You definitely want a pillow for night time, and you could be one of those festival-goers clutching your pillow from home to your chest as you stand in line to get in, but if it’s raining that’s a recipe for a soggy mess inside your tent. Get a small camping pillow that fits inside your tent or use the stuff sack for your sleeping bag and fill it with clothes.
The one exception that we’ll make to the rule of packing light is a camping chair, which really makes all the difference when you’re hanging out back at the campsite. You can definitely sit on the aforementioned camping blanket, but a proper chair does add a nice element of comfort after being on your feet all day and gets you up off wet grass. Fortunately, the best camping chairs include lots of lightweight, foldable options these days. Make sure yours has a cup holder for your beverages!
Reusable water bottle
All festivals these days are great at providing lots of hydration stations, but help them cut down on unnecessary waste by bringing your own reusable water bottle. Avoid glass bottles, which may not be allowed for safety, and look for a vacuum insulated bottle which keeps your drinks cold on hot days.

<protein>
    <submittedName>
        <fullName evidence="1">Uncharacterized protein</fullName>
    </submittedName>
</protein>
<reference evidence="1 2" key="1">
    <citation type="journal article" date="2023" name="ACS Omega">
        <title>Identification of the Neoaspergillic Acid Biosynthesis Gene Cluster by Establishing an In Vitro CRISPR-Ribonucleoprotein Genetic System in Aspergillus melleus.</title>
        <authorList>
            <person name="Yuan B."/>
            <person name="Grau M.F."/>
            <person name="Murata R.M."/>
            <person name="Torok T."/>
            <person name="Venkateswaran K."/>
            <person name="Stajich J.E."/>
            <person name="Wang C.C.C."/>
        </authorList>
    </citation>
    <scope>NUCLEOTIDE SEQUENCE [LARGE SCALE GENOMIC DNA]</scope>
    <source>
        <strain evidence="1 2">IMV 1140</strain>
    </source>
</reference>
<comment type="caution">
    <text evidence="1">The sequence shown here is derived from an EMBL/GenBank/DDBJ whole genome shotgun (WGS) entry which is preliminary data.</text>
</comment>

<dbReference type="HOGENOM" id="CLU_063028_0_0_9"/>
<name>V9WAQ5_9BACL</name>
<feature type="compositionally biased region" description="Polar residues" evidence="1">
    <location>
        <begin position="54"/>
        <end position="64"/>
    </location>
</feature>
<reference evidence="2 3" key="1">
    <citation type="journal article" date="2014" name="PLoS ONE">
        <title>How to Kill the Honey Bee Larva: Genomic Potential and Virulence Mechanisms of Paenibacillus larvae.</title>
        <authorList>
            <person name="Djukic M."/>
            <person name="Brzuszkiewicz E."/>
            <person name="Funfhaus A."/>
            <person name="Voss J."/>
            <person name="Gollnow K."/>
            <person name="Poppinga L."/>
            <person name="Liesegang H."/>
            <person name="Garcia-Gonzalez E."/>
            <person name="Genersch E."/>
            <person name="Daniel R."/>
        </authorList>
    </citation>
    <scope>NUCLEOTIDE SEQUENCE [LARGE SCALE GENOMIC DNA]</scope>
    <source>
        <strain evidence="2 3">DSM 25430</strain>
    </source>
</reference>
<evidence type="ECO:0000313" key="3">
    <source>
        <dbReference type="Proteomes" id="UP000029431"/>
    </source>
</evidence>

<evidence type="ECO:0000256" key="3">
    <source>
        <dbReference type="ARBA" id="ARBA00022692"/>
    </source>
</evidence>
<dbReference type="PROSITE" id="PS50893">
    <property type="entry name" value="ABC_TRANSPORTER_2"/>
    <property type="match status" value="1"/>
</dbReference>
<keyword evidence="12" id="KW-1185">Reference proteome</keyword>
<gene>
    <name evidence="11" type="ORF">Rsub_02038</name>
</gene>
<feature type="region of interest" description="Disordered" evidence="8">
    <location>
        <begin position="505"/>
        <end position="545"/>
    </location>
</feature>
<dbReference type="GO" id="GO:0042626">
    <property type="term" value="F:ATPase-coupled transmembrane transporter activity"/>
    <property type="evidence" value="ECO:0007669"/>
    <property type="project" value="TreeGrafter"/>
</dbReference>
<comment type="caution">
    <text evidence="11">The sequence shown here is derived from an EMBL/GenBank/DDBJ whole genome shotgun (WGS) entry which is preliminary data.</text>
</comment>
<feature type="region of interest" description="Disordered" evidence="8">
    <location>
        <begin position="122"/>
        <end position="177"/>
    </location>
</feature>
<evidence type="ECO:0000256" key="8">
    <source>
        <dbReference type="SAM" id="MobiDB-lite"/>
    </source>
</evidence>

You can use your water bottle for all of your beverages, but if you prefer your water to just taste like water, remember to bring a camping mug as well. Most coffee vendors will give you a discount for bringing your own mug, while some festivals might require you to bring yours. If you’re worried about room in your pack, bring one with a handle that you can clip to your bag with a carabiner.
When it comes to clothing, perhaps no piece of gear is more important to a festival experience than a good pair of welly boots. Many festivals have turned into nightmare mud baths when it rains, and squelching around in your hiking sandals might not be all that fun, or even possible. Check out our guide to the best wellington boots and look for a lightweight and non-insulated pair. These aren’t the easiest to fit inside your backpack, unfortunately, so you might want to wear them in to the festival then change into your flip flops.